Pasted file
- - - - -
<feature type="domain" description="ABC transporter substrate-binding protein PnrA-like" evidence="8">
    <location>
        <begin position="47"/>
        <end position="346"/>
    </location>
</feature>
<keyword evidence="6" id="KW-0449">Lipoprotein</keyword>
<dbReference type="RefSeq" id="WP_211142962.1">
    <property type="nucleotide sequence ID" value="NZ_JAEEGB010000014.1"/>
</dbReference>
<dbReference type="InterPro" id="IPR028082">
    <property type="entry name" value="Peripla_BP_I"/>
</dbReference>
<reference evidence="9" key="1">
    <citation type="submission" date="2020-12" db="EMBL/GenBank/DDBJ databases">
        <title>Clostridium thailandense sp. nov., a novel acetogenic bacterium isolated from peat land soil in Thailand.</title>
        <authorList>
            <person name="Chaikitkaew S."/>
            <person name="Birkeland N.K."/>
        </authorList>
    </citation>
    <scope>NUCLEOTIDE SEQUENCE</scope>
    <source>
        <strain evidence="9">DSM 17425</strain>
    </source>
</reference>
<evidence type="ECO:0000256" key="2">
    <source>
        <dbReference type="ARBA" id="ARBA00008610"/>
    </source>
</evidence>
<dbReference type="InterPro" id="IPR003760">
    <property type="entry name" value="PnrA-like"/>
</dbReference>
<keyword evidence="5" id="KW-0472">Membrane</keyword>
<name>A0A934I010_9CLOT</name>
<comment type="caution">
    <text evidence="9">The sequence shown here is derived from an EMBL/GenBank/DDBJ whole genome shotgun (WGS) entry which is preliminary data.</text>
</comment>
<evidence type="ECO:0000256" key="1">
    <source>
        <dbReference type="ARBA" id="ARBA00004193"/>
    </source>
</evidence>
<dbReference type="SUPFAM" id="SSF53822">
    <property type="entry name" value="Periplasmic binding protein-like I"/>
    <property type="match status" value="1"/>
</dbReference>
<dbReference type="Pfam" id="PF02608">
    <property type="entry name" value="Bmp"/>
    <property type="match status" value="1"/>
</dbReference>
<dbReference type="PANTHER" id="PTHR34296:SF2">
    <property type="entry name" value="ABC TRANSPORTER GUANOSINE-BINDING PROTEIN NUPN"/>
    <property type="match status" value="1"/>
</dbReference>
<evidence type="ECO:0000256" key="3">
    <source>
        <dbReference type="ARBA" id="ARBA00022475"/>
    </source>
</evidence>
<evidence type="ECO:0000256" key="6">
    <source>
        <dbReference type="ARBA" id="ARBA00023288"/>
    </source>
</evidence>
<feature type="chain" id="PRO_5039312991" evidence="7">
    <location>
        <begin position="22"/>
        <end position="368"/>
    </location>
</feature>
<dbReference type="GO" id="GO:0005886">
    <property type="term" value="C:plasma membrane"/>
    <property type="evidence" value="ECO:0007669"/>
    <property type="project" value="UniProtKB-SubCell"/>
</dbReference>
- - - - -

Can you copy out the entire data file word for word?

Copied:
<feature type="domain" description="ABC transporter substrate-binding protein PnrA-like" evidence="8">
    <location>
        <begin position="47"/>
        <end position="346"/>
    </location>
</feature>
<keyword evidence="6" id="KW-0449">Lipoprotein</keyword>
<dbReference type="RefSeq" id="WP_211142962.1">
    <property type="nucleotide sequence ID" value="NZ_JAEEGB010000014.1"/>
</dbReference>
<dbReference type="InterPro" id="IPR028082">
    <property type="entry name" value="Peripla_BP_I"/>
</dbReference>
<reference evidence="9" key="1">
    <citation type="submission" date="2020-12" db="EMBL/GenBank/DDBJ databases">
        <title>Clostridium thailandense sp. nov., a novel acetogenic bacterium isolated from peat land soil in Thailand.</title>
        <authorList>
            <person name="Chaikitkaew S."/>
            <person name="Birkeland N.K."/>
        </authorList>
    </citation>
    <scope>NUCLEOTIDE SEQUENCE</scope>
    <source>
        <strain evidence="9">DSM 17425</strain>
    </source>
</reference>
<evidence type="ECO:0000256" key="2">
    <source>
        <dbReference type="ARBA" id="ARBA00008610"/>
    </source>
</evidence>
<dbReference type="InterPro" id="IPR003760">
    <property type="entry name" value="PnrA-like"/>
</dbReference>
<keyword evidence="5" id="KW-0472">Membrane</keyword>
<name>A0A934I010_9CLOT</name>
<comment type="caution">
    <text evidence="9">The sequence shown here is derived from an EMBL/GenBank/DDBJ whole genome shotgun (WGS) entry which is preliminary data.</text>
</comment>
<evidence type="ECO:0000256" key="1">
    <source>
        <dbReference type="ARBA" id="ARBA00004193"/>
    </source>
</evidence>
<dbReference type="SUPFAM" id="SSF53822">
    <property type="entry name" value="Periplasmic binding protein-like I"/>
    <property type="match status" value="1"/>
</dbReference>
<dbReference type="Pfam" id="PF02608">
    <property type="entry name" value="Bmp"/>
    <property type="match status" value="1"/>
</dbReference>
<dbReference type="PANTHER" id="PTHR34296:SF2">
    <property type="entry name" value="ABC TRANSPORTER GUANOSINE-BINDING PROTEIN NUPN"/>
    <property type="match status" value="1"/>
</dbReference>
<evidence type="ECO:0000256" key="3">
    <source>
        <dbReference type="ARBA" id="ARBA00022475"/>
    </source>
</evidence>
<evidence type="ECO:0000256" key="6">
    <source>
        <dbReference type="ARBA" id="ARBA00023288"/>
    </source>
</evidence>
<feature type="chain" id="PRO_5039312991" evidence="7">
    <location>
        <begin position="22"/>
        <end position="368"/>
    </location>
</feature>
<dbReference type="GO" id="GO:0005886">
    <property type="term" value="C:plasma membrane"/>
    <property type="evidence" value="ECO:0007669"/>
    <property type="project" value="UniProtKB-SubCell"/>
</dbReference>